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Consider The Kindness of God
by Samuel Frost
Paul tells us to consider God’s kindness in a passage where “wrath”, “judgment” and “hardness” are mentioned. God “hardens” hearts of individuals. He has “mercy” on whom he has mercy. It’s his choice. The problem is, we humans don’t like God’s choices because we deem them as “unfair.” But Paul’s only response to this is: “who are you, O’ man, to talk back to God?” That’s a deep question.Paul tells us to consider God’s kindness in a passage where “wrath”, “judgment” and “hardness” are mentioned. God “hardens” hearts of individuals. He has “mercy” on whom he has mercy. It’s his choice. The problem is, we humans don’t like God’s choices because we deem them as “unfair.” But Paul’s only response to this is: “who are you, O’ man, to talk back to God?” That’s a deep question.Who are we to say that God can and God cannot do this and that because, in our great estimation, it is “unfair”? When did our sense of fairness become God’s standard? I am recently translating the Book of Micah, and I noticed where the NIV again drops the ball in its quest to be a “dynamic equivalent” linguistically speaking.
In Mi 2.1 the prophet wrote, “Woe to those who plan sin…who plot evil…” The word for “evil” here is ra. The NIV got this right. However, they miss the boat when, in verse 3, they translate: “Therefore the LORD says: I am planning disaster against this people…for it will be a time of calamity.” Notice the words “disaster” and “calamity” there. Both are the same word in 2.1: ra. In reading Hebrew, one cannot fail to miss the lexical force of the prophet’s use of this single term in three instances here: woe to you who plot evil. I, the LORD, am going to plot evil myself against you!” Micah, and I add, the Holy Spirit who so guided Micah to use the word ra, is making an incredible statement concerning God’s prerogative over the affairs of men. But, I can hear the post-modern, politically correct crowd began their whine: that ain’t fair! And, I can hear their argumentative protests that this makes God arbitrary. Perhaps the more sophisticated PC pendants would give us a lesson in semantics, noting that ra does not always mean evil. Well, there were other terms our dear brother Micah could have used, but he uses this single one three times in one passage…think he has a point? Man’s plotting evil versus God’s plotting evil?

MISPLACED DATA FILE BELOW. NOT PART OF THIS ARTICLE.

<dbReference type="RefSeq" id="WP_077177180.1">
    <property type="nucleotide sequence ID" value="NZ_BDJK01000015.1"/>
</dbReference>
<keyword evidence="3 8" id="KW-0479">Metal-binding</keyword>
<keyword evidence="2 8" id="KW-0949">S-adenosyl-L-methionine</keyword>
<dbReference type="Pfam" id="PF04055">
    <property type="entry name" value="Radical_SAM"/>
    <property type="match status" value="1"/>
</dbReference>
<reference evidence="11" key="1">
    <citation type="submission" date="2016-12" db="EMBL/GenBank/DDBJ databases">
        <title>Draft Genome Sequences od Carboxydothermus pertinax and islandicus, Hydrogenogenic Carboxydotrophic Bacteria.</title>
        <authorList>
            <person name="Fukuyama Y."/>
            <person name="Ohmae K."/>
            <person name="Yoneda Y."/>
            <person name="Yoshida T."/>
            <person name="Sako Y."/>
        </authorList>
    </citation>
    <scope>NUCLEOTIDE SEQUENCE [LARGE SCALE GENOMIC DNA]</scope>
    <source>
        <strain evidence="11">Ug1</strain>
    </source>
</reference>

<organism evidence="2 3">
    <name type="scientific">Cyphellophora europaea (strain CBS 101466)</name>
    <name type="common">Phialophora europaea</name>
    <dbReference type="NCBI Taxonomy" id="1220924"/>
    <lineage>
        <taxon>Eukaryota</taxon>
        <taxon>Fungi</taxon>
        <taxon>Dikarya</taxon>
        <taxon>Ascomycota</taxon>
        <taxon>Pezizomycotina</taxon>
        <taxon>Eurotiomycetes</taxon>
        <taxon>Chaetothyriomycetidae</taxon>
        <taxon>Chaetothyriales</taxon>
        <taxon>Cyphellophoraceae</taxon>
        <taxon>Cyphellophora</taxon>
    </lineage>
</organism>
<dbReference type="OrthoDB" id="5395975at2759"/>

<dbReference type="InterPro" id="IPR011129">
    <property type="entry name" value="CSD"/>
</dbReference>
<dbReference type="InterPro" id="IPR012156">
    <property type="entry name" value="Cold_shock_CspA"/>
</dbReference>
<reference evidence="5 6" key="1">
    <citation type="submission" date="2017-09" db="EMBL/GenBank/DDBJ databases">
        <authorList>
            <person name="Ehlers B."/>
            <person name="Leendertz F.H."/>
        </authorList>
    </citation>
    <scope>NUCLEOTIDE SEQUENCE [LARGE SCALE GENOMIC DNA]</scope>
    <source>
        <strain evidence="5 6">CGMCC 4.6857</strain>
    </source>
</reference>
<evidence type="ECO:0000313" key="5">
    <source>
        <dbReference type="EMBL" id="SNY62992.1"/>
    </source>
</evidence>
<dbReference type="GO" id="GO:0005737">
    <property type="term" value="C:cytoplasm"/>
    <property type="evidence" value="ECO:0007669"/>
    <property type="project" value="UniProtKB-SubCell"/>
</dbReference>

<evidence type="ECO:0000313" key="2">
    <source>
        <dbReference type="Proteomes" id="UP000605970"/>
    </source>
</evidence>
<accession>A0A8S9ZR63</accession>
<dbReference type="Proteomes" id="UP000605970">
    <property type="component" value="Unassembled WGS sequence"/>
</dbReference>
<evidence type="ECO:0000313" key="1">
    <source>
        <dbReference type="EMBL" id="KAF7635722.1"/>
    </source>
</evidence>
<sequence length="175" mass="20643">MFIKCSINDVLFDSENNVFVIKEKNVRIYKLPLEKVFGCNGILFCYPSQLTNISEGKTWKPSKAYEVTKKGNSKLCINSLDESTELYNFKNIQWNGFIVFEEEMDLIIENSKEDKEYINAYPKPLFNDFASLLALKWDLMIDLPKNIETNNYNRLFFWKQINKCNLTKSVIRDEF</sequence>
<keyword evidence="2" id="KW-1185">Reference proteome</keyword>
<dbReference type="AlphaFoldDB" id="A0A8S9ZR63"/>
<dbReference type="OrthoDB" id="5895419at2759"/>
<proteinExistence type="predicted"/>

Christians have a hard time dealing with a God who is sovereign and very much aware of human suffering. At this moment a child is being raped, a limb is being hacked, a baby is being aborted and a pornography film is being made – add a homosexual pornography film. And God knows each of the people involved. He knows their very thoughts while they raise the knife or roll the camera. He knows every detail of their evil acts. The prophets let us know that he has a little evil in store for them, too. It may strike us strange, but the prophets never conjure up the so called “question of evil” or “problem of evil” in the world. After all, why should they? It’s God’s world.
Some may notice that God here is repaying evil with evil. True. What’s the problem? Where does it say that he can’t? Who will say to him, “hey, man, peace! Smoke a doobie!” (which is the source of much of the now fifty something politically correct used to be hippies). “Doesn’t the Bible say not to repay evil with evil”? Yes, it does. But that’s written to man, not to God. God is under no law and no obligation except his own being. Kant, the nineteenth century German rationalist, developed the idea that God cannot command man to do that which man is not able to do. Similarly, some have the idea that God cannot do or break commandments that he gives to men. But, these ideas are rooted in freewill philosophy, of which Kant was.
Let me give an example of this reasoning: God commands men to love him with all their strength, mind and soul. Ask yourself, is that humanly possible apart from the grace and power of God? 24 hours a day? Heck, if I could do that in my own strength and mind, then why do I even need “the power of God”? That ought to settle the first problem. The second one raised is that God says to “love your enemy.” But, God is under no obligation to love his enemies. Just because he tells a man not to lie, does not put God under the obligation that he cannot “bring such a powerful deception so that they believe the lie” (II Thes 2.11). God causes people to believe lies? God forbid, says the dope smoking, tree hugging postmodernist. That’s not cool, dude!
These are just some thoughts I thought I’d share from my studies in Micah, which will be available soon on our website in a lecture format (www.thereignofchrist.com). I did have one other thought, since there is so much “love” going around. How can a God who loves as much as some say that he does turn around and condemn a person who was once saved and believed? That is, how can a truly converted person, saved by the love of God, turn around and sin to the point that God says, “that’s it, you’re not saved anymore!” Wouldn’t love mean that “I saved you and love you regardless of your sins. In fact, I am with you the rest of your life, furiously pursuing you, in spite of you defects and shortcomings, and I will always love you and never separate myself from you.” Man, now that sounds like some heavy duty love action! Oh, yes, but that involves that pesky evil Calvinist doctrine of perseverance of the saints, the P in the TULIP. And, well, we can’t have that, because that would require that God did love us in such a way, and, well, we just can’t have God loving us that much. Hey, but the homosexual pastor, he’s gold! Besides that, that much love from God would negate freewill, and that’s the one sacred cow that must not, can not, ever be even questioned! Ask yourself again, in the words of Roger Daltrey and Pete Townsend, who are you?